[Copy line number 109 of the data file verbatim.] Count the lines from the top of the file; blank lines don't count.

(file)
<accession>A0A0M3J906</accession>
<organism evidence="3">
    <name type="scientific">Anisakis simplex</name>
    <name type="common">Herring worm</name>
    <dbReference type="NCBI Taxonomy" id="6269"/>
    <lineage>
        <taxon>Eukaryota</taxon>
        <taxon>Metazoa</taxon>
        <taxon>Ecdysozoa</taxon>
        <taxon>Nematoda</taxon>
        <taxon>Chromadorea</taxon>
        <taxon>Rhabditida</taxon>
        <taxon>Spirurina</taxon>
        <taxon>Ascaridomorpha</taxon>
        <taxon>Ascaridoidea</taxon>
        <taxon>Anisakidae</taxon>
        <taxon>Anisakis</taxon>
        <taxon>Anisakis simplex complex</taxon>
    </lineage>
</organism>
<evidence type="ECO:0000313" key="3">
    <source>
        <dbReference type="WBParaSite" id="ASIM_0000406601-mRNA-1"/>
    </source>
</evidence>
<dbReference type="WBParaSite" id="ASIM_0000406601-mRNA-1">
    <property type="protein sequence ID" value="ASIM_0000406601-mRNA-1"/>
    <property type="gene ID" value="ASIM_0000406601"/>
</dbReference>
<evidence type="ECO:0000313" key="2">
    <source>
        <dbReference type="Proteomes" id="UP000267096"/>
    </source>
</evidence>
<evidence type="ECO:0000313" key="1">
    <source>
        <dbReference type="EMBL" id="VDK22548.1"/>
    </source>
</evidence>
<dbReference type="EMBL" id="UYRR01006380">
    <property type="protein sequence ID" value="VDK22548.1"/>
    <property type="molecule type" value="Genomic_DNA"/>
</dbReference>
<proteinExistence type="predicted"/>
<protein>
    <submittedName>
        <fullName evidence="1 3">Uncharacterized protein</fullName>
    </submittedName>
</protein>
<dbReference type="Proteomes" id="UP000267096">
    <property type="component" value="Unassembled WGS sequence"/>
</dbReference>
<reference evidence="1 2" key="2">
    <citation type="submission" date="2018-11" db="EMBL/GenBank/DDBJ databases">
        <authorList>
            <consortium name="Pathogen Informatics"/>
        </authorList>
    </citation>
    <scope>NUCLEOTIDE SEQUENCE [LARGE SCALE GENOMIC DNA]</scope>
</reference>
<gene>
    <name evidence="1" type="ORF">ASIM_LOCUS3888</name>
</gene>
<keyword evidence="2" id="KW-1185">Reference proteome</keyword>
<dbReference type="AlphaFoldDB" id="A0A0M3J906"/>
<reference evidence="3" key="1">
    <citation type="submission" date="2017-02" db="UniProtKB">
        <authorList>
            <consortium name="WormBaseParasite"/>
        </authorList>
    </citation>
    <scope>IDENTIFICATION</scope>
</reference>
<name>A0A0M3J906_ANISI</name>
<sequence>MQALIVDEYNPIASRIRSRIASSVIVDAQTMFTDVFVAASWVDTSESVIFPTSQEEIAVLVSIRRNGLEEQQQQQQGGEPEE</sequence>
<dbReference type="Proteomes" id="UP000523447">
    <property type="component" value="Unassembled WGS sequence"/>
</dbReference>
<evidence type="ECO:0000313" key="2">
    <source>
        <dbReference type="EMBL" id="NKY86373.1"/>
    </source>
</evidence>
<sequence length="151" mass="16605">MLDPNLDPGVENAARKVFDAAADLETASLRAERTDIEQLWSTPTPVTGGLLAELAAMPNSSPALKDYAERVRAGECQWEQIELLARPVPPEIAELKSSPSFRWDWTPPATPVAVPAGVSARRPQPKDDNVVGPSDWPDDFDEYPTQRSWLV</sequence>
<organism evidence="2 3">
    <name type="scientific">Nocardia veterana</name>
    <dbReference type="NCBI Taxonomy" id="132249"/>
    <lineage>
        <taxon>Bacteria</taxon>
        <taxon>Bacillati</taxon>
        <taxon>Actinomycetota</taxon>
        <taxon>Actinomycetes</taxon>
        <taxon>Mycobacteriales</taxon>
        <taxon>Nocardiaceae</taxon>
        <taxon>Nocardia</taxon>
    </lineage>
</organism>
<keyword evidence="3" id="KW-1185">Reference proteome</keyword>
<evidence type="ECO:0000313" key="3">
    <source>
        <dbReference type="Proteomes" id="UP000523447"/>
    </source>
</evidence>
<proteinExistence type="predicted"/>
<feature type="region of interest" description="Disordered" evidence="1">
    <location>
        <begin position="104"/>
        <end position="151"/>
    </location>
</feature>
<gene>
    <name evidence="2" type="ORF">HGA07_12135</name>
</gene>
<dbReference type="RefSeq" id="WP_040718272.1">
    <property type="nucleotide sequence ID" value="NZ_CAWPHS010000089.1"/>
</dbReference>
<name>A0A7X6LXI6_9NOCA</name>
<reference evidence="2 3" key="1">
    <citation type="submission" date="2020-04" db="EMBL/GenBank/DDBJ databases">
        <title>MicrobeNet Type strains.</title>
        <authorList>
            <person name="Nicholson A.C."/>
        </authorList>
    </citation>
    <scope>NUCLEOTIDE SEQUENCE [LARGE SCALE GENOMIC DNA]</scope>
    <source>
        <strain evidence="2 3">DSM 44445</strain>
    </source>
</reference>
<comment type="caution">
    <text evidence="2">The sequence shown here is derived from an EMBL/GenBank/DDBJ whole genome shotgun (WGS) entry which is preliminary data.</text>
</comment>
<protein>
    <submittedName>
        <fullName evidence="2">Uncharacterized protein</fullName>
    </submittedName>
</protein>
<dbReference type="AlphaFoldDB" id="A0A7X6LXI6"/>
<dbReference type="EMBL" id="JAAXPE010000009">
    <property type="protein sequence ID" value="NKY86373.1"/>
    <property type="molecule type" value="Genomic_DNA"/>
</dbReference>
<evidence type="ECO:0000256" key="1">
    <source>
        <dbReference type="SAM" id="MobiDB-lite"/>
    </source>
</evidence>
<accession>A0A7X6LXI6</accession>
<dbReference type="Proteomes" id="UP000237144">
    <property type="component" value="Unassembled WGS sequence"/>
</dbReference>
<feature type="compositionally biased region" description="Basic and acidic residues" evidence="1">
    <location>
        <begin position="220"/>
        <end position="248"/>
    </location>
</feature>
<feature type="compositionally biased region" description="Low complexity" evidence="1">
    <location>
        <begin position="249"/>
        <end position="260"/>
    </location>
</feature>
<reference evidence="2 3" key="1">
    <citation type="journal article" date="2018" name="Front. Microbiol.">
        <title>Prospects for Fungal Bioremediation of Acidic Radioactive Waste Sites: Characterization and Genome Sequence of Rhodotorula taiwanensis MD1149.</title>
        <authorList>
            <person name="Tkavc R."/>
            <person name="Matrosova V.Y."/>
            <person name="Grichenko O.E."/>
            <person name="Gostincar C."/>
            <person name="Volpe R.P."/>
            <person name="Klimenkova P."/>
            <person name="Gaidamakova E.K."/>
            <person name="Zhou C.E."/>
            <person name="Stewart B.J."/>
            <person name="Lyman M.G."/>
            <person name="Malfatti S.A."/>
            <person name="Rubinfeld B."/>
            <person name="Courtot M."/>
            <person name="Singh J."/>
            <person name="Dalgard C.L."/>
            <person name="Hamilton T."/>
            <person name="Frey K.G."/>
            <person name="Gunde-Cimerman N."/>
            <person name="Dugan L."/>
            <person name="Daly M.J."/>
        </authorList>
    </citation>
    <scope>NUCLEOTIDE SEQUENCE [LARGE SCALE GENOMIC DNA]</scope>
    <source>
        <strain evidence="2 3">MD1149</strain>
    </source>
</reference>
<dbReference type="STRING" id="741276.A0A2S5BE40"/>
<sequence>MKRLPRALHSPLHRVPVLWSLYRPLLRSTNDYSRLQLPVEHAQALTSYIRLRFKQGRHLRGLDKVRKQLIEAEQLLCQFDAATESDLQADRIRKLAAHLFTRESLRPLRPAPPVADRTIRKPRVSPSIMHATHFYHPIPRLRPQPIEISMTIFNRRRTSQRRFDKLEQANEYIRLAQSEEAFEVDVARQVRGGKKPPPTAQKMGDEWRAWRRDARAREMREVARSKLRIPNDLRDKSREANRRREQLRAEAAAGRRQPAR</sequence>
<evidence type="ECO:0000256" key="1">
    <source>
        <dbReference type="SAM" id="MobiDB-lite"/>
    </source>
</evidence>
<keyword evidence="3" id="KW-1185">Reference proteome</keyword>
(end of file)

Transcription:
    </location>